“We have witnessed significant demand from individuals across Dumfries and Galloway seeking assistance for various issues.

“People are understandably more anxious about ensuring they receive the refunds, repairs, or replacements they are entitled to.

“Unfortunately, we also know that scammers adapt their tactics to take advantage of the challenging circumstances facing many families in Dumfries and Galloway.

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Scots warned over Black Friday scams

Black Friday Scams

Immediate release 23/11/23

Scottish shoppers have been urged to be on their guard against scams as Black Friday and Cyber Monday approach.

Advice Direct Scotland, which runs the national consumer advice service consumeradvice.scot, has encouraged consumers to stay safe while shopping online and remain cautious of fake deals.

The charity said fraudsters are increasingly using new tactics to target struggling Scots seeking bargains amid the cost-of-living crisis. Most retailers are already running a series of offers, with many consumers planning to shop online over the coming weekend.

Scammers exploit shoppers’ vulnerability and distraction, especially during timed Black Friday sales, using urgency to pressure victims into parting with money, bank details or personal information.

Consumers are urged to stay cautious of fake deals presented through phishing emails, texts, and social media adverts. Another tactic involves bogus websites impersonating legitimate ones, accepting payment but failing to deliver goods. Criminals also employ methods such as selling counterfeit and empty gift cards and creating fake order confirmation pages.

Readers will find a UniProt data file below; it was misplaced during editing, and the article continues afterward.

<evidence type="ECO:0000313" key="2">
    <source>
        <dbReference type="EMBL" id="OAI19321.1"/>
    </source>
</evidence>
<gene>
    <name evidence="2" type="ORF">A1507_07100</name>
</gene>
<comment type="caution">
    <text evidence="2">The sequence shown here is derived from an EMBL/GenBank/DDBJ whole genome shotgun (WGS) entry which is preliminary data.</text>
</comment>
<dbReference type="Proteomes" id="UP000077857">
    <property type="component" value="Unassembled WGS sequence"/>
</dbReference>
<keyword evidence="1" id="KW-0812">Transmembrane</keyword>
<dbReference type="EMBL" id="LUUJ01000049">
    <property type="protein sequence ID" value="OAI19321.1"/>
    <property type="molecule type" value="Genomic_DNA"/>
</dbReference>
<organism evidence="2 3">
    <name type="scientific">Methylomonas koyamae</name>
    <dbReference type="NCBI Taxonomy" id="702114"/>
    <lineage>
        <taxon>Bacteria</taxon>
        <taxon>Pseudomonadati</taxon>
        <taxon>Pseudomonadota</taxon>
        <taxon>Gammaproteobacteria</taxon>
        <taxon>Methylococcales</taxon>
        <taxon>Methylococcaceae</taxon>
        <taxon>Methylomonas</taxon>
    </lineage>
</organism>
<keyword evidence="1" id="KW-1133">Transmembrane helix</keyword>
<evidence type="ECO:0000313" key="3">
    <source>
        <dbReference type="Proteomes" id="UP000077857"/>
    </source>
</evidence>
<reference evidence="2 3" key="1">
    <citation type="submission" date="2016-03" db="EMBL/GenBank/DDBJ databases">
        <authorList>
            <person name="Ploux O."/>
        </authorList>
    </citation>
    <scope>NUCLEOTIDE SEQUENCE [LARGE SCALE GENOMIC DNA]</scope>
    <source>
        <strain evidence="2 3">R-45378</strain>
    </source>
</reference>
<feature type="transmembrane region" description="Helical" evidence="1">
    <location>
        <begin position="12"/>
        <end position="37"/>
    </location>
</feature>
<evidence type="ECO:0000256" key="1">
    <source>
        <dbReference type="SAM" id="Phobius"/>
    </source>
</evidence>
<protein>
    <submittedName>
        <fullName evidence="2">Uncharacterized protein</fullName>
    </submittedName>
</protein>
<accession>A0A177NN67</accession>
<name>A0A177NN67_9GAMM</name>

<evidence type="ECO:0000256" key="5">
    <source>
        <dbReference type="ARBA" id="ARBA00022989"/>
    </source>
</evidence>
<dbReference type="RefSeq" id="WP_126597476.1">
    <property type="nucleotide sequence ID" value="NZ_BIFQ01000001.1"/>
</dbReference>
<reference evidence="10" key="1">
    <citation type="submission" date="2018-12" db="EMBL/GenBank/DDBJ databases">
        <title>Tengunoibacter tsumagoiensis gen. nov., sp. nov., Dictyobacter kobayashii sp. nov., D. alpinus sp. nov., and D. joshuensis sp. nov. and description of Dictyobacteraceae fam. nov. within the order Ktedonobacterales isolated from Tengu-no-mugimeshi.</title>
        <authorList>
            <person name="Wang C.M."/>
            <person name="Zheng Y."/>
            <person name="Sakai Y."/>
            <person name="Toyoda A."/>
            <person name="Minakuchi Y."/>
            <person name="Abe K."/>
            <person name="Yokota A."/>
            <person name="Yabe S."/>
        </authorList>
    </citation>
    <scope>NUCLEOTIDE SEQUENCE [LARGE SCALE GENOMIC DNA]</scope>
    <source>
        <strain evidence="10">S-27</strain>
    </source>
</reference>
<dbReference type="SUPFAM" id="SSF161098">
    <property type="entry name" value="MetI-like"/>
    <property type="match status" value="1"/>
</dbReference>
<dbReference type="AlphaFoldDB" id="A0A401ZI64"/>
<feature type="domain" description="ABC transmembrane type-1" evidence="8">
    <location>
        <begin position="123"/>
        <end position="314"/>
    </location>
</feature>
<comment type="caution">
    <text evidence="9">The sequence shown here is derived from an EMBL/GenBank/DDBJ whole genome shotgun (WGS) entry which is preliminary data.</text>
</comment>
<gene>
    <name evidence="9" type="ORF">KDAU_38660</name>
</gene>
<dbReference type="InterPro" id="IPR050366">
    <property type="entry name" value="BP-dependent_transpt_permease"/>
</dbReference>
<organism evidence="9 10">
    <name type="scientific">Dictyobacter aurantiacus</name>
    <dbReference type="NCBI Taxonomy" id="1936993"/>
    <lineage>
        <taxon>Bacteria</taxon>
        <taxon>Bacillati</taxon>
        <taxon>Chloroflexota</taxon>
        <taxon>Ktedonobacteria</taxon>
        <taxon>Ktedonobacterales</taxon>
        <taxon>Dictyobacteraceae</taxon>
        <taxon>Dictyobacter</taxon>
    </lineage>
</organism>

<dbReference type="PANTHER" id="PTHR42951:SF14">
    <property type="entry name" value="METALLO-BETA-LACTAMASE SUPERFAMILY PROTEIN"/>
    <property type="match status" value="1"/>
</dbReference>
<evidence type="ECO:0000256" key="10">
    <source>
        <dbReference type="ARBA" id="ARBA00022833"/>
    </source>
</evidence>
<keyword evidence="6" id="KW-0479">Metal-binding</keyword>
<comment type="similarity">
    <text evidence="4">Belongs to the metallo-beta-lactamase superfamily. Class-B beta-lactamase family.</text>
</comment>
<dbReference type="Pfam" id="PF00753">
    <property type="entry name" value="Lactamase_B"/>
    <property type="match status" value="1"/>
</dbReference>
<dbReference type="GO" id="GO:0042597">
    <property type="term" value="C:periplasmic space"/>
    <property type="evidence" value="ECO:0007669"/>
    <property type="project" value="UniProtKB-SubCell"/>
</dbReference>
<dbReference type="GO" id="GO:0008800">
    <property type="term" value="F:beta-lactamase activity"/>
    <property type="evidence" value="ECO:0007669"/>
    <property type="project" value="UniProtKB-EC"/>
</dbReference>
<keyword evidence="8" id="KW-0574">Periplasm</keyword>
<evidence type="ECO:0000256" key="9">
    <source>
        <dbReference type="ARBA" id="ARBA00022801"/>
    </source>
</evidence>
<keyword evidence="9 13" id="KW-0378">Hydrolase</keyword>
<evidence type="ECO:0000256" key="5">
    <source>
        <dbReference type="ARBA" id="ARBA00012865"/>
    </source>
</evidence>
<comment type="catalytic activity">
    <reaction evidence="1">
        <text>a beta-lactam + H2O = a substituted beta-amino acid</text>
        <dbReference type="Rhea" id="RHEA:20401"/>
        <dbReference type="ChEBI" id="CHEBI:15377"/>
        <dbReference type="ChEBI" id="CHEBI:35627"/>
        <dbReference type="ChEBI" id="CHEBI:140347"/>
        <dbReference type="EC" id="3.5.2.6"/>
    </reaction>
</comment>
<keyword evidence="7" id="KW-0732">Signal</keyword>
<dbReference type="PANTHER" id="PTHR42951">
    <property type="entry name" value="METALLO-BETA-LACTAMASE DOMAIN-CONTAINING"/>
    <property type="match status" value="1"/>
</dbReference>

Advice Direct Scotland has issued key tips for online shoppers, including:

  • Research the online retailer before buying. Ensure that it is legitimate, with a secure website, a valid UK address, returns policy, and terms and conditions.
  • Use a credit card if possible. It may be easier to get your money back if something goes wrong. If you don’t have a credit card, online services like PayPal can protect your bank details.
  • Check the returns policy. Retailers have different policies on returning unwanted goods, but you have the right to return most goods purchased online within 14 days on receipt of delivery, for a full refund.
  • Be savvy. If the deal looks too good to be true, it probably is.

Scots have also been encouraged to avoid impulse buying and check they are getting value for money by comparing prices of items available elsewhere.

Paul Hansen, consumer lead for Advice Direct Scotland, said:“With the cost-of-living crisis having a worrying impact on households across Scotland, it’s understandable that people will be looking for Black Friday and Cyber Monday bargains.“However, fraudsters are always on the lookout for opportunities to deceive, especially taking advantage of shoppers feeling rushed to secure Christmas gifts, making them vulnerable to dodgy traders and online scammers.“It’s crucial for shoppers to check who they are buying from and ensure that their purchases are safe, providing value for money.“Be savvy, slow down, and do your research. If something sounds too good to be true, then it probably is.“Realising that you may have been the victim of a fraud can be extremely upsetting and worrying, but remember there is no shame in being scammed.“The most effective way to stop scammers in their tracks is to report a scam to scamwatch.scot when you see one.“Consumers who are concerned or need help should contact one of our specialist consumer advisers for free, impartial, and practical advice on 0808 164 6000 or www.consumeradvice.scot.”